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Behind the wheel of Nissan's taxi of tomorrow

Nissan began manufacturing the taxis in August at its plant in Cuernavaca, Mexico. Photo credit: Hans Greimel

YOKOSUKA, Japan -- If you've ever been on a harrowing New York taxi ride, you know speed and maneuverability are key. To the drivers at least.

They push their people movers to the max on mad dashes to Kennedy airport and in impromptu Broadway drag races, darting around slower traffic.

So when I recently climbed behind the wheel of New York's next-generation "taxi of tomorrow," Nissan Motor Co.'s new NV200 minivan, there was a bit of a disconnect.

The NV200 was smooth as silk and easy to drive. The ride was soft, without being jouncy, and the handling was a breeze. The wheel almost turned itself.

The taxi gets what Nissan calls a "low-annoyance horn" -- always a good idea in the city that never sleeps. And a six-way adjustable driver's seat should make cabbies less crabby.

The vehicle was almost genteel.

Yet on the twisting course of Nissan's Oppama proving ground south of Tokyo, two other issues stood out. Acceleration seemed sluggish and rear visibility was pretty limited.

The 2.0-liter four-cylinder engine -- amplified by the whine of the continuously variable transmission -- labored to make good speed.

And looking in the rearview mirror and over my shoulders, it was hard to get a full picture of what was going on behind. I wondered, as a cabbie, how easily I could check those blind spots in the frenzy of lane switching required on Manhattan's mean streets.

The giant B-pillars blocked swaths of side view, and the tiny portals in the sliding doors didn't help much. At the very rear, smallish windows again seemed to limit my view.

Fortunately, the rearview backup monitor helps greatly with visibility behind the car.

As a customer in the backseat, there is a lot to like about the NV200.

For starters, the fuel-efficient engine may act as a natural brake for lead-footed drivers, helping cut down on those white-knuckled cross-town commutes.

More important, the passenger compartment is cavernous. The legroom is practically luxurious, especially with its humpless flat floor.

It's hard to take in the sights, sounds and smells of New York through the tiny side windows. But there is a transparent roof panel that lets in plenty of light and provides a vertical view of a city in which a lot of visitors spend their time looking up.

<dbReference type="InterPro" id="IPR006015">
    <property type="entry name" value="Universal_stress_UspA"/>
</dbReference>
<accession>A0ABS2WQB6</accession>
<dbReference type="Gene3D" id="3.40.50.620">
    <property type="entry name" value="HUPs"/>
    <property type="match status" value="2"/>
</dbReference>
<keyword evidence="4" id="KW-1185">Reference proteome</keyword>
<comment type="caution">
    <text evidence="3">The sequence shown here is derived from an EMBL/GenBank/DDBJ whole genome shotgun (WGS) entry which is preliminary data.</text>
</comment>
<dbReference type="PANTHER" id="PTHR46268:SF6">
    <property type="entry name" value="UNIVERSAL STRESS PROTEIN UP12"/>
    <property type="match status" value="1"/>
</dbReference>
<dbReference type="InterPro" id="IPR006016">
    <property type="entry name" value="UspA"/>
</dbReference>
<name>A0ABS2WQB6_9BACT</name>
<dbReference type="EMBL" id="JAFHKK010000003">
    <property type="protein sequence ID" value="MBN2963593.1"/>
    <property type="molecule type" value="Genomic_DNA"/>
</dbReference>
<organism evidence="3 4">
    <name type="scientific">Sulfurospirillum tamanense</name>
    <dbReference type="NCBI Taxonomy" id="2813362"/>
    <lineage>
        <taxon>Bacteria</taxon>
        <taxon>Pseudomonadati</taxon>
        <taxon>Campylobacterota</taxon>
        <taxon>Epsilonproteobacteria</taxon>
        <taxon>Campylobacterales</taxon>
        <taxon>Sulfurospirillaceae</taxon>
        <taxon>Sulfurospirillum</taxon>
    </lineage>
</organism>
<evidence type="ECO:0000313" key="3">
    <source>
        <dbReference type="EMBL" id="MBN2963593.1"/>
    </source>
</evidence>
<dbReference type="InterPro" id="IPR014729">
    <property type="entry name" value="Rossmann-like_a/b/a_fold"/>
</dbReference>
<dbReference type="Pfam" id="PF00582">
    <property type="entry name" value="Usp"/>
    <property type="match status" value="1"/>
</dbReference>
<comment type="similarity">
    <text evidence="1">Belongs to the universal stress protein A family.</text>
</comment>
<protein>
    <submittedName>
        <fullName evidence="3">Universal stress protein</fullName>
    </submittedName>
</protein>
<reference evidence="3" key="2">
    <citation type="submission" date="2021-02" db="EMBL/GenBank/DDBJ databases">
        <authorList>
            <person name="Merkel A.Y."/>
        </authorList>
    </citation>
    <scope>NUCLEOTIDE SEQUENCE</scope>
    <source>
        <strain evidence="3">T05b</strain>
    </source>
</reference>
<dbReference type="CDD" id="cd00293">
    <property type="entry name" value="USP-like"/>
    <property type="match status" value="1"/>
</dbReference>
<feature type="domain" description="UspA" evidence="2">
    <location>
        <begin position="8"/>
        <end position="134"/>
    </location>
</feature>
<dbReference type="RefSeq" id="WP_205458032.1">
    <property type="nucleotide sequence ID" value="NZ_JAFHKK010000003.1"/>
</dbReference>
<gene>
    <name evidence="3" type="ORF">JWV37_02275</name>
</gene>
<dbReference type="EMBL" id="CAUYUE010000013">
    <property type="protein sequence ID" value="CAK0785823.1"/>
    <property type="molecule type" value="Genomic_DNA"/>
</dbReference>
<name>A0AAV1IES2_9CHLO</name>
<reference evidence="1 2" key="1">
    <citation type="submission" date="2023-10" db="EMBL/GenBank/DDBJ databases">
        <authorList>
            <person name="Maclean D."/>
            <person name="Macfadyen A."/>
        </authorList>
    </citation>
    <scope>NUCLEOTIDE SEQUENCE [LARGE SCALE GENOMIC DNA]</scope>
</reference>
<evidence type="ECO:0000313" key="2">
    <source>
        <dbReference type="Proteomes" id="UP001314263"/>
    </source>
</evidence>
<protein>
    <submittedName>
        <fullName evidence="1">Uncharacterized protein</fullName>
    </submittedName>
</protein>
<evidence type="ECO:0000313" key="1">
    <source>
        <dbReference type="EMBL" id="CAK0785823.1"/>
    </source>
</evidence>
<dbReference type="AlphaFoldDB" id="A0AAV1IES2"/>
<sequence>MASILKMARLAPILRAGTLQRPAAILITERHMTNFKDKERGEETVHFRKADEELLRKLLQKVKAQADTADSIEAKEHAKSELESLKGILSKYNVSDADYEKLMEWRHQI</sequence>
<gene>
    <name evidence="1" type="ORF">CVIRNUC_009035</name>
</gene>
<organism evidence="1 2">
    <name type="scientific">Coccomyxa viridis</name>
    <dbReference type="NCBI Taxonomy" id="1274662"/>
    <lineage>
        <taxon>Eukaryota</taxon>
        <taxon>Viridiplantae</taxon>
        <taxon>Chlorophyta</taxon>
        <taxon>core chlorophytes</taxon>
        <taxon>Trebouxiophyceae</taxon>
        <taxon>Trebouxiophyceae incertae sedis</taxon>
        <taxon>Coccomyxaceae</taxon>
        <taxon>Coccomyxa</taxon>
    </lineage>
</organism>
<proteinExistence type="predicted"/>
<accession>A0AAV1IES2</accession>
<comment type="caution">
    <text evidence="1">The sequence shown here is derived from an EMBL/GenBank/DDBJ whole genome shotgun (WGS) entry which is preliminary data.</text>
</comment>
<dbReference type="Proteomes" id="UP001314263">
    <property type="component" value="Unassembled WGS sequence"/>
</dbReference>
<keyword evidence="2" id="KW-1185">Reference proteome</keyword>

In any event, the gigantic video screen -- complete with remote control -- will keep many riders focused on what's happening in front of them, not out the window. A driver-passenger intercom system let's you shut out overly chatty cabbies. And there is ample charging help with a prominently placed 12-volt electric outlet and two USB ports.

Independent rear-seat climate control puts comfort at your fingertips.

Nissan began manufacturing the taxis in August at its plant in Cuernavaca, Mexico.

To tailor the product, Nissan created its own "New York Avenue" test course in Arizona to replicate the harsh conditions of the Big Apple. The company also hired real taxi drivers to put the car through the paces, logging a combined 155,000 miles to fine-tune the vehicle. That's enough miles, Nissan says, to cover every street in Manhattan 300 times.

The first customer was a 12-year New York taxi veteran named Ranjit Singh. He appreciated the extra cabin space. Standing 6 feet 4 inches, he needed it.

"We spend like 10 to 12 hours in a taxi," he said, quoted in a Nissan statement. "We spend the same hours at home, so you have to be comfortable in a taxi."

You can reach Hans Greimel at -- Follow Hans on Twitter: @hansgreimel

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